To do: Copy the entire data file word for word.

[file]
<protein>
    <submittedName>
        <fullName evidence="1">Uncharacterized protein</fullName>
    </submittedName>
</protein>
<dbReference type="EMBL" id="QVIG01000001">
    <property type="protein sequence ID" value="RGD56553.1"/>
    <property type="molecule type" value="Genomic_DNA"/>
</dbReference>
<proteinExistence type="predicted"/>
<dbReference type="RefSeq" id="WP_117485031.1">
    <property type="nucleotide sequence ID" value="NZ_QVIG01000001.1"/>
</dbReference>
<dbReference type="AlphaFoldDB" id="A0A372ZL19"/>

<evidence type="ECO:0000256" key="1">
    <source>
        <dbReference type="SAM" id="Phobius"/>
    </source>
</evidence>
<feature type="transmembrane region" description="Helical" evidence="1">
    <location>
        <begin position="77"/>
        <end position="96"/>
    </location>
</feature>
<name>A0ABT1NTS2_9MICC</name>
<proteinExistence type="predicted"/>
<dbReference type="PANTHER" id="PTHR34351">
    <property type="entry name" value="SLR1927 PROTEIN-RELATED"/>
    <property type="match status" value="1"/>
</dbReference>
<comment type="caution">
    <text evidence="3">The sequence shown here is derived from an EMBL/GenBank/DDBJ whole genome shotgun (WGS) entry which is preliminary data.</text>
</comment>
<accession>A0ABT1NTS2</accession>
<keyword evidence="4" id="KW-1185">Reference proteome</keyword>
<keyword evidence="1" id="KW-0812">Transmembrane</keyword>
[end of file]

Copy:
<protein>
    <submittedName>
        <fullName evidence="1">Uncharacterized protein</fullName>
    </submittedName>
</protein>
<dbReference type="EMBL" id="QVIG01000001">
    <property type="protein sequence ID" value="RGD56553.1"/>
    <property type="molecule type" value="Genomic_DNA"/>
</dbReference>
<proteinExistence type="predicted"/>
<dbReference type="RefSeq" id="WP_117485031.1">
    <property type="nucleotide sequence ID" value="NZ_QVIG01000001.1"/>
</dbReference>
<dbReference type="AlphaFoldDB" id="A0A372ZL19"/>

<evidence type="ECO:0000256" key="1">
    <source>
        <dbReference type="SAM" id="Phobius"/>
    </source>
</evidence>
<feature type="transmembrane region" description="Helical" evidence="1">
    <location>
        <begin position="77"/>
        <end position="96"/>
    </location>
</feature>
<name>A0ABT1NTS2_9MICC</name>
<proteinExistence type="predicted"/>
<dbReference type="PANTHER" id="PTHR34351">
    <property type="entry name" value="SLR1927 PROTEIN-RELATED"/>
    <property type="match status" value="1"/>
</dbReference>
<comment type="caution">
    <text evidence="3">The sequence shown here is derived from an EMBL/GenBank/DDBJ whole genome shotgun (WGS) entry which is preliminary data.</text>
</comment>
<accession>A0ABT1NTS2</accession>
<keyword evidence="4" id="KW-1185">Reference proteome</keyword>
<keyword evidence="1" id="KW-0812">Transmembrane</keyword>